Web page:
Lily (Anya Taylor-Joy) and Amanda (Olivia Cooke) were BFFs back in the sixth grade but grew apart as they turned into their teens. Now, with college looming on the horizon, Amanda needs help and Lily agrees to tutor her former best friend. Being grown up, though, brings its own set of problems in “Thoroughbreds.”

Laura's Review: B-

Amanda (Olivia Cooke, TV's 'Bates Motel') arrives at a grand home in Westchester and wanders around, noting an envelope labelled Lily and stuffed with cash lying on atop a newel post. She and Lily (Anya Taylor-Joy, "The Witch," "Split") were once friends, but a horrific incident that has labelled Amanda anti-social with schizophrenic tendencies has made Amanda a local pariah. Amanda nonchalantly refutes Lily's lie that she isn't being paid to tutor her and notes the unease with which she relates to her stepfather Mark (Paul Sparks, "Midnight Special," TV's 'Waco'). One suggestion later and the two girls who couldn't be more different are joined by their background as "Thoroughbreds." First time writer/director Cory Finley wows with his technical prowess, cinematographer Lyle Vincent's striking compositions and a provocative sound design, the film's greatest asset, giving Finley's work psychological edge. But this dark thriller, the type of fare I'm usually drawn to, isn't as satisfying storywise. Amanda, with her "Equus"-like background, tells us she feels nothing, demonstrating her ability to cry on cue, yet we see the concern on her face when Lily begins to sink in the family pool. Likewise, Lily is supposed to 'feel too much' as she's being crushed beneath the abusive weight of her trophy wife mother's (Francie Swift, "Cop Out," "All Good Things") marriage to Mark, but as played by Taylor-Joy, she seems cold as ice. The film crackles with possibility then fails to leave us much to mull over. Take the character of Tim (the late Anton Yelchin), for example. He's a blue collar drug dealer in a wealthy enclave, played by the two protagonists, yet left relatively unharmed. What is his purpose other than economic contrast? Take him out of the film and nothing much changes. We're given no good reason why Lily's parents would wish to send her to a school for those with severe behavioral problems - like Amanda - when any tony boarding school would do. Cooke and Taylor-Joy keep the set up simmering, Cooke's unfiltered observations crashing into Taylor-Joy's carefully constructed social niceties. Amanda's soliloquy after Lily quietly informs her 'I saw the pictures' is tense and harrowing. These characters are intriguing, but only until they decide to act. At that point they become far less interesting, the skill of the filmmaking taking up the slack. There is more foreboding in the sound of Mark's rowing machine reverberating through his manse than in the actions of the actors. Grade:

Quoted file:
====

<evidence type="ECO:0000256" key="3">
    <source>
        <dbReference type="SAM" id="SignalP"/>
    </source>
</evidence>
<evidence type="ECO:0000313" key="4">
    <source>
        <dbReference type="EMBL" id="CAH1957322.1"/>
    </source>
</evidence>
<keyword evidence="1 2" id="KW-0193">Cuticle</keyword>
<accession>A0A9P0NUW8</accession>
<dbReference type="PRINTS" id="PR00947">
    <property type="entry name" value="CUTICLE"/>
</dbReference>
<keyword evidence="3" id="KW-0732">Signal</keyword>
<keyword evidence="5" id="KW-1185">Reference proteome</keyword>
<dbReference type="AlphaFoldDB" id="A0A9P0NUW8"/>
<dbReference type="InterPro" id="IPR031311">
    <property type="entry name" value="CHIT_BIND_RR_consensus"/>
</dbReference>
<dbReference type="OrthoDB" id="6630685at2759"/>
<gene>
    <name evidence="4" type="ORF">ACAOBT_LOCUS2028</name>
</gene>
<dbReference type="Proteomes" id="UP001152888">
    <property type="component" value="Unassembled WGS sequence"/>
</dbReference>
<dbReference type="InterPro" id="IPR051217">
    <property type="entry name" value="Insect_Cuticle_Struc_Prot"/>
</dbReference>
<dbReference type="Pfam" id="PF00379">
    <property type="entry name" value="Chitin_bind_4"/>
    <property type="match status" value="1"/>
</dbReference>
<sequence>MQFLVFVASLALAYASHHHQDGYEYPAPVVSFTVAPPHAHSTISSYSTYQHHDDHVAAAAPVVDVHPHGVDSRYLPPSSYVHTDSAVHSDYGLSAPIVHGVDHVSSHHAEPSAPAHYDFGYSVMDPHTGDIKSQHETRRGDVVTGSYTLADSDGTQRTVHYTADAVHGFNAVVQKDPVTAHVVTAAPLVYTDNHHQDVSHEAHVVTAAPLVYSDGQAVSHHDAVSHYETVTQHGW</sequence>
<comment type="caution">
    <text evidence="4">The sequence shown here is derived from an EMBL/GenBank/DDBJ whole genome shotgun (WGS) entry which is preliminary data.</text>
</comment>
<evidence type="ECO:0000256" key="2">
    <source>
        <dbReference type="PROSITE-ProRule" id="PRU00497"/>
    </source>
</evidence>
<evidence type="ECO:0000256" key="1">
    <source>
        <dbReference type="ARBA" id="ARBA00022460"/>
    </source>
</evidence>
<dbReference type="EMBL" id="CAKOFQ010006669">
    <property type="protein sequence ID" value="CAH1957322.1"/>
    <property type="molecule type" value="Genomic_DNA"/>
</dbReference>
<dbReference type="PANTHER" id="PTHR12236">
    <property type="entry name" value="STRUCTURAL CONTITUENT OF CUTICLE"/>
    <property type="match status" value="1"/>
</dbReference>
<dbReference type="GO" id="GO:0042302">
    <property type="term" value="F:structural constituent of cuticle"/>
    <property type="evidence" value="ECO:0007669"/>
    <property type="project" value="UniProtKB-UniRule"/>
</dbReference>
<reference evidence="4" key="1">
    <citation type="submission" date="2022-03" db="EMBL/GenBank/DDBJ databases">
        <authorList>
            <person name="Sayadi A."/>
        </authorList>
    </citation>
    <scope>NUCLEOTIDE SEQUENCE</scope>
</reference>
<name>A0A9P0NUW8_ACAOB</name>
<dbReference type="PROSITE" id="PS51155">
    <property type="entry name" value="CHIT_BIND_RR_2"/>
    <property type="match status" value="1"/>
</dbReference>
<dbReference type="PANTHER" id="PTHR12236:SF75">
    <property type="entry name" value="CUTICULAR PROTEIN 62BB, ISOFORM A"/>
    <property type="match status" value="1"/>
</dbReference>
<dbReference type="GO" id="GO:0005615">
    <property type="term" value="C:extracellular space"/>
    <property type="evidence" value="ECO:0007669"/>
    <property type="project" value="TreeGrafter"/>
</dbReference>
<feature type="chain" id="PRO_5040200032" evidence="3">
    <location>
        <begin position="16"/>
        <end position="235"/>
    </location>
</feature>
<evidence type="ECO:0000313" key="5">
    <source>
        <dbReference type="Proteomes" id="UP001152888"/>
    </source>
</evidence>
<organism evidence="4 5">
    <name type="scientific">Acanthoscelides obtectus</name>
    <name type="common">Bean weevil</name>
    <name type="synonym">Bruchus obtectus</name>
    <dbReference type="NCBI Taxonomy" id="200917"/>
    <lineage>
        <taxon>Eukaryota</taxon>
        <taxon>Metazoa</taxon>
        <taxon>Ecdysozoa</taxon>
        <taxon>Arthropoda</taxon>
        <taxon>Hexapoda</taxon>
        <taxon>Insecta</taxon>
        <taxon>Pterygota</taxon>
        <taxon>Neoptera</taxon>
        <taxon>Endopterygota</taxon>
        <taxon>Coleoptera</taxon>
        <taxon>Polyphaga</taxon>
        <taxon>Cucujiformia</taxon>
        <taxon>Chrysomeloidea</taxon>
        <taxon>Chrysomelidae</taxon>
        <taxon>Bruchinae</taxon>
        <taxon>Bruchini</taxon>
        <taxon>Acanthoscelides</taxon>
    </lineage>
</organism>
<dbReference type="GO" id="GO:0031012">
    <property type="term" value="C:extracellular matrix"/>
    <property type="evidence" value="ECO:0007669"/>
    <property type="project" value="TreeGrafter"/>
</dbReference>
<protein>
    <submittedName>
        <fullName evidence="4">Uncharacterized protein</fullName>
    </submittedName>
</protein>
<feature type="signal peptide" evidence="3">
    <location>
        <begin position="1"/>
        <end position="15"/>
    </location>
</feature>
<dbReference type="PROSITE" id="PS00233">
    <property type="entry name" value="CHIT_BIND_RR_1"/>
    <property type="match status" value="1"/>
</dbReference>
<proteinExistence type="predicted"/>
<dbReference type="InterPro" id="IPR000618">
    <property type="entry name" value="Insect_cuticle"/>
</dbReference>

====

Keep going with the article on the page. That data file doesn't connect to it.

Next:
Robin's Review: C+

First-time helmer-scribe Cory Finley creates an unusual coming of age story with its two pampered protagonists, Lily and Amanda. Amanda shows up on the doorstep of Lily’s parents opulent mansion, there to be tutored for the SATs by the scion of the house. Weirdly, Amanda’s mom made a deal to pay the obviously well-off Lily $200/hour to take the job. Amanda, of course, wonders why her old friend needs the cash. Then, we meet Lily’s stepfather, Mark (Paul Sparks), and we see the cracks in the family façade. Amanda is from a broken home, a loner and self-proclaimed person without emotions and can turn tears on and off (doing the “technique”) at will. Lily, on the surface, is the proper spoiled daughter in a privileged family, but there is a dark side. The resentment she feels toward her stepfather is palpable, but kept in check. Then, Amanda arrives on the scene. This is where “Thoroughbreds” finds its métier as Amanda proves to be the catalyst for possible mayhem. I’ll leave it at that. Newcomer Cory Finlay crafts a YA tale that will appeal to younger audiences – tweenies – who will appreciate the rebellious spirit of its lead characters. And, stepfather Mark is so annoying, mainly off-screen, that you almost sympathize with the Lily and Amanda. Almost.